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Re: inconsistent file content after killing nfs daemon --OFFTOPIC at this point--

What about other network file system implementations in Linux, suche as Coda or Intermezzo?
Do you think they are more viable?

Thanks in advance.


Gianluca Cecchi

Stephen C. Tweedie wrote:


On Wed, Jan 09, 2002 at 06:05:30PM +0100, eric chacron wrote:

Hi Stephen,

I use ext3 with kernel 2.4.14. I'm happy to have verified that nfs+ext3
in journal mode doesn't provide
atomic write for the user point of view.

My program writes sequential records of 64KB in a file through a nfs
mount point. The blocks of data are
initialized with a serie of integer: 1, 2, 3 ...
I kill the nfsd daemons while two instance of the program are writing
their 600 records of
64KB in two distinct files.
Then using 'od' i look at the result, and i see some blocks of zero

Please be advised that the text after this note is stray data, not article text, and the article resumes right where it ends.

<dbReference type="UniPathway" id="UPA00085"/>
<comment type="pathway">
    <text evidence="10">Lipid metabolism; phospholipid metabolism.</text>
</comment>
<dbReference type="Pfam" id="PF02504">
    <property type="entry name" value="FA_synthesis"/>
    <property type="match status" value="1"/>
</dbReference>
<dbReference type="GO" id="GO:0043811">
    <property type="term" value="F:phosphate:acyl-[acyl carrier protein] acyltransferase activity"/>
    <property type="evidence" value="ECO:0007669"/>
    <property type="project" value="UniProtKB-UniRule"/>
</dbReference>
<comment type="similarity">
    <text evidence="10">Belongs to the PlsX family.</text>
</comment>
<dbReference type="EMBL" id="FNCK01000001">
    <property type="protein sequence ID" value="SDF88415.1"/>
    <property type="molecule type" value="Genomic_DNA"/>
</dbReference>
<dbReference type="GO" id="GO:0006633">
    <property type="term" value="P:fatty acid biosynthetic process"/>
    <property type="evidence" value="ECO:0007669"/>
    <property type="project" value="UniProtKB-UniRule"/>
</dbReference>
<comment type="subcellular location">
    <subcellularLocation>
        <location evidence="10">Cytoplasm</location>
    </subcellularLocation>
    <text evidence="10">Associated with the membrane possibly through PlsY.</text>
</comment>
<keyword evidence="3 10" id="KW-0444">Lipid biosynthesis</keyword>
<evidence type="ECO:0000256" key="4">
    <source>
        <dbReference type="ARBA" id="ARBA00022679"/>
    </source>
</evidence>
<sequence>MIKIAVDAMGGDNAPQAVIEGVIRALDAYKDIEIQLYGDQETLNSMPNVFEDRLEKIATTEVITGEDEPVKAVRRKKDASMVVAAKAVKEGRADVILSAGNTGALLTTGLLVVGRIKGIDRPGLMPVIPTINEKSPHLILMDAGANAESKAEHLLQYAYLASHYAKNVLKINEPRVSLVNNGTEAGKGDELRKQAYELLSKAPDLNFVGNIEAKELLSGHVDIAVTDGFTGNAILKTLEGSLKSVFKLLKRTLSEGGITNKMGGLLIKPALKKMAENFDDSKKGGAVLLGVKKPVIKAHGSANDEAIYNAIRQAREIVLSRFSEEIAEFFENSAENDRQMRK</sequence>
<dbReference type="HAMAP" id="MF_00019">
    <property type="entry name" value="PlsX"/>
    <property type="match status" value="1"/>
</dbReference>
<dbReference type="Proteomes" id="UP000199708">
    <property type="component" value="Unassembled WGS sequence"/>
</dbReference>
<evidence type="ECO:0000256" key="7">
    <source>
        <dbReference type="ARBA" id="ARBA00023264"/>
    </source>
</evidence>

inside the file. The size of these zeroed blocks seems to be multiple
of  h'4000.

NFS is a stateless protocol. It has absolutely no serialisation or ordering in the protocol, so a given set of application writes can easily get reordered on the wire (especially if you are running over UDP and encounter any dropped packets.)

The problem here is not ext3, but NFS.  NFS simply does not make any
ordering guarantees at all.

Is your application using O_SYNC or f[data]sync to impose ordering on
the data stream?


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